Critics may once have argued against any office suite on the iPad on the grounds that it's a consumer-oriented tablet meant for media consumption, not for producing work. With the march of the iPad into the workplace over the past year and a half, however, that belief has fallen by the wayside.
Even without an external keyboard, it is possible to create images and presentations (and to show them), work with financial data, and even type long form content (I've actually written 2,000-word pieces on an iPadthough it is slower going if you don't have a USB or Bluetooth keyboard).
In fact, the iPad has found its way into virtually every type of workplace and profession. With its incredibly broad selection of apps, it shouldn't be surprising that there are many that fit match a wide variety of different jobs. Those job-specific apps make the iPad a tailored solution in settings as varied as hospitals, car dealerships, airplane cockpits, schools, real estate offices, retail stores, restaurants, and just about anyplace else.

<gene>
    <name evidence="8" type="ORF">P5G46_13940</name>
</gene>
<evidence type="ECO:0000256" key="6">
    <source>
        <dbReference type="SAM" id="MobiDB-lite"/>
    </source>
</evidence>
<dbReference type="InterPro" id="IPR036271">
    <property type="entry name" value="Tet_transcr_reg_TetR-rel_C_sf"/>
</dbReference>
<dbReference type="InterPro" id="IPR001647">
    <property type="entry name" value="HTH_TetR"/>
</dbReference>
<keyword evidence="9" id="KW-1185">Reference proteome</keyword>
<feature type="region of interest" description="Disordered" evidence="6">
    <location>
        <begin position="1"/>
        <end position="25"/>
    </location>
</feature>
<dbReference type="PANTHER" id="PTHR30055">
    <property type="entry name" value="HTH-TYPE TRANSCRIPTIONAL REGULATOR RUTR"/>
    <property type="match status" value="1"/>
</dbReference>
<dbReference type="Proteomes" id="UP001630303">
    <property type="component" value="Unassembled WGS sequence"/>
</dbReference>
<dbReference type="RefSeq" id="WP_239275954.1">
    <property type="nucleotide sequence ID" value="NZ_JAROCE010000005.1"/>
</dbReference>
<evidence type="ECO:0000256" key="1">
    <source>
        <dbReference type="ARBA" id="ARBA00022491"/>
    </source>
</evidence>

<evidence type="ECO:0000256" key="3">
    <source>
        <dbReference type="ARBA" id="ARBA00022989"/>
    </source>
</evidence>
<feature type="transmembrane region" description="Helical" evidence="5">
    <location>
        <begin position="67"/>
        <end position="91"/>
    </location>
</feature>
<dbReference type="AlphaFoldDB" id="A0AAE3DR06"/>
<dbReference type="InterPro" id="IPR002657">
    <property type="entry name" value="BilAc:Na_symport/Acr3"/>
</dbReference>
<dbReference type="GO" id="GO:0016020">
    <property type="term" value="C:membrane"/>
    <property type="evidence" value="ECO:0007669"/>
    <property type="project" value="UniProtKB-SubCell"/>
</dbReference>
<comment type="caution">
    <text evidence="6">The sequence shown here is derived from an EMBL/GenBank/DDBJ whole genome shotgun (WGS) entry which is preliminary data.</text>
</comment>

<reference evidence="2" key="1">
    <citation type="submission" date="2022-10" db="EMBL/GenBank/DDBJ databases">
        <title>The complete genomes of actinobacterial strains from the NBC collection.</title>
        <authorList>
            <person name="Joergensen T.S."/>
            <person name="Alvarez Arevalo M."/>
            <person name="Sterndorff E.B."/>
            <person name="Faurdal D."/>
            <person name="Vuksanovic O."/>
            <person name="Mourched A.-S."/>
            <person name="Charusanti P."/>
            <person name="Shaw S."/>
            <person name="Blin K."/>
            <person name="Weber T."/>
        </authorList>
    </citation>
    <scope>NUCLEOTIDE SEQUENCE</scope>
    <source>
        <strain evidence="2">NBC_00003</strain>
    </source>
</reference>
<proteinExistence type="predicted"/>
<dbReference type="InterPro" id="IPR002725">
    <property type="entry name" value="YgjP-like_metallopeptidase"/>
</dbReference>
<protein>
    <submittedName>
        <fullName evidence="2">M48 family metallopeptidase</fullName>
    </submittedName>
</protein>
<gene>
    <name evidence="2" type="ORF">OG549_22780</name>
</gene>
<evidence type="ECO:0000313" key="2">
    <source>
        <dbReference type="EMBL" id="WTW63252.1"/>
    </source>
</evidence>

While niche-specific apps help the iPad fit uniquely into specific professional roles, the more general business and office functions seem to garner less attention. While many of us have tools specific to our fields and positions, many of us also rely on some very core, uniform tools to get work done. Chief among those tools is some type of office application suite.